Four years ago you conducted an entire interview with Stereogum posing as a worker in a lightbulb factory. Did the band put you up to that to test-drive the David character?
Mike Haliechuk: The lightbulb thing was just kind of this random thing, and obviously we adopted it for the story. For the play it kind of worked because you have this poor guy David who’s working in this really dark, dingy place, but he’s making a source of light for other people. So we thought it would be this really cool symbol. You know, like when you have a job where you’re making something really good for someone else, but it makes you feel bad?
You initially put this album aside to make The Chemistry of Common Life, which was considered ambitious in its own right. Why did you feel ready for one epic thing but not the other?
MH: We sort of toyed with doing this one in 2007, but we just weren’t ready. I guess we didn’t want our second album to be this musical/conceptual thing, we wanted to have another real record under our belts. And we didn’t really have the time, we were sort of doing a record at the same time we were figuring out a contract and a record deal so. We didn’t really have a calculated plan for the last record, it just kind of came together. This one, we had a lot of time to think about it and make it properly.
Damian Abraham: I think we were still kind of joking about it at that stage. We didn’t really know what shape this thing would take. So we just kind of went in and made [Chemistry] and it was very straightforward and the concepts weren’t too heady. And I’m really happy we didn’t try to make this record then because it’s a lot more involved and I think would have killed us.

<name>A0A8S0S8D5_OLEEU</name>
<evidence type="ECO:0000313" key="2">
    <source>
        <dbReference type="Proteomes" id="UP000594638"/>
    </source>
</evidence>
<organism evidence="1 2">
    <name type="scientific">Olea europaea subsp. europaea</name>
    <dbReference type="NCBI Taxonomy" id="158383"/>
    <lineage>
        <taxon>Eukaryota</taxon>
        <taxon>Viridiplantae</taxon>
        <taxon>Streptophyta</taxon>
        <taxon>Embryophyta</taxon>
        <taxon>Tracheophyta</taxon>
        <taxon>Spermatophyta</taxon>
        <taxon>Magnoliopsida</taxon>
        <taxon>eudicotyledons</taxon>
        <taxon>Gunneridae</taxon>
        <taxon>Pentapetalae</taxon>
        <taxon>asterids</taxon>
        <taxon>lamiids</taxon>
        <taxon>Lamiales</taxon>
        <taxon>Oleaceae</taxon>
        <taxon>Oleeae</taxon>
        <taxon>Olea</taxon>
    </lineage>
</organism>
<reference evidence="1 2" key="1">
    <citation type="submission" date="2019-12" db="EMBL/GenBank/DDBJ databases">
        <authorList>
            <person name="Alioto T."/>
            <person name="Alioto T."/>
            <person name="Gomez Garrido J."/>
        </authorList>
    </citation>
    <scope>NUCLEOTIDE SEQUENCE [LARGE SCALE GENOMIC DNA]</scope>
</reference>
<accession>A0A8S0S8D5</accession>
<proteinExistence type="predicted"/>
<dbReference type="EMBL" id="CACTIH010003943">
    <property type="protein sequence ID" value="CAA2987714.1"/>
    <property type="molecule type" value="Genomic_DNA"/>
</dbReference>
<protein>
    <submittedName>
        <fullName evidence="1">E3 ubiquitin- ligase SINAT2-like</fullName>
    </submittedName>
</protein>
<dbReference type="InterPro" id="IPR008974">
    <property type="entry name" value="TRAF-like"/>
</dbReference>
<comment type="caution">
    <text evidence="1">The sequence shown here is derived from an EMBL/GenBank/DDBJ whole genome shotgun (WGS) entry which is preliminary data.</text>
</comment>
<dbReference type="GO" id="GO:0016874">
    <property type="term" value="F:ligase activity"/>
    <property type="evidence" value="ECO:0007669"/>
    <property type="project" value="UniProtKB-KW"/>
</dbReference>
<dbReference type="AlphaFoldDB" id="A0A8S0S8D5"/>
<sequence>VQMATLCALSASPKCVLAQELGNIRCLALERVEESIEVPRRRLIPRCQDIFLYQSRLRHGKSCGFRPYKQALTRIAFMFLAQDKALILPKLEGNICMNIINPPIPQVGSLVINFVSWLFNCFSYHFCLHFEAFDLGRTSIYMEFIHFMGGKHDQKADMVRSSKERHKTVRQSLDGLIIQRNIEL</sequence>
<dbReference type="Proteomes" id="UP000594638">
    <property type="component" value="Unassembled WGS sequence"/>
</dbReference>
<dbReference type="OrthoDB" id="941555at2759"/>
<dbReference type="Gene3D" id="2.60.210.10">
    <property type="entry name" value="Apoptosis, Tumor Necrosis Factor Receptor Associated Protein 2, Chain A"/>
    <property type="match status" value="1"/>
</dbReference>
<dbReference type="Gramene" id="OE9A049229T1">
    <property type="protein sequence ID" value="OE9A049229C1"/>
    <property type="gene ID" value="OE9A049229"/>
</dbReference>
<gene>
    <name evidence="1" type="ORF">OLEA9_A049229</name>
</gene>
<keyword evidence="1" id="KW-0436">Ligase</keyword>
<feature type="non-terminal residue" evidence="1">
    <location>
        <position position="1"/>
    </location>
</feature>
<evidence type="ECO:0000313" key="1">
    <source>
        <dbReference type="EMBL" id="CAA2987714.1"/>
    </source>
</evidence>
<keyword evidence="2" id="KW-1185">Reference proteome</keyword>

I was impressed with how closely the album sticks to the storyline. Even most famous concept albums have a handful of tracks that have nothing to do with the plot.
DA: We tried to be cognizant of making sure every song had something to do with the story. I don’t like when you listen to a record, especially a rock opera, and it has songs that don’t contribute to the story. I mean, you wouldn’t want to see a movie and have a scene that has nothing to do with what you’re watching!
Did the band ever get shit for these kinds of ambitions among your hometown scene?
MH: I mostly just hear that we’re like, pretentious or something now.
Well, you did open one record with a flute…
MH: We used to toy a lot with the idea of like, mind control and all that shit. And it acts as a reference to kind of a “pied piper” thing, to start off the record with this flute that kind of... draws you in.
DA: We’ve kind of gotten shit the whole way. I can say this because the people I’m talking about are actually friends of mine, but people who hated Hidden World when it came out and are now like, “Man, you guys were awesome when Hidden World came out and now you suck!” But Toronto as a hometown has always been supportive of us. And one of the ways we’ve lucked out is when some people stop attention other people have started paying attention. There’s still punk and hardcore kids but it’s shifted slightly.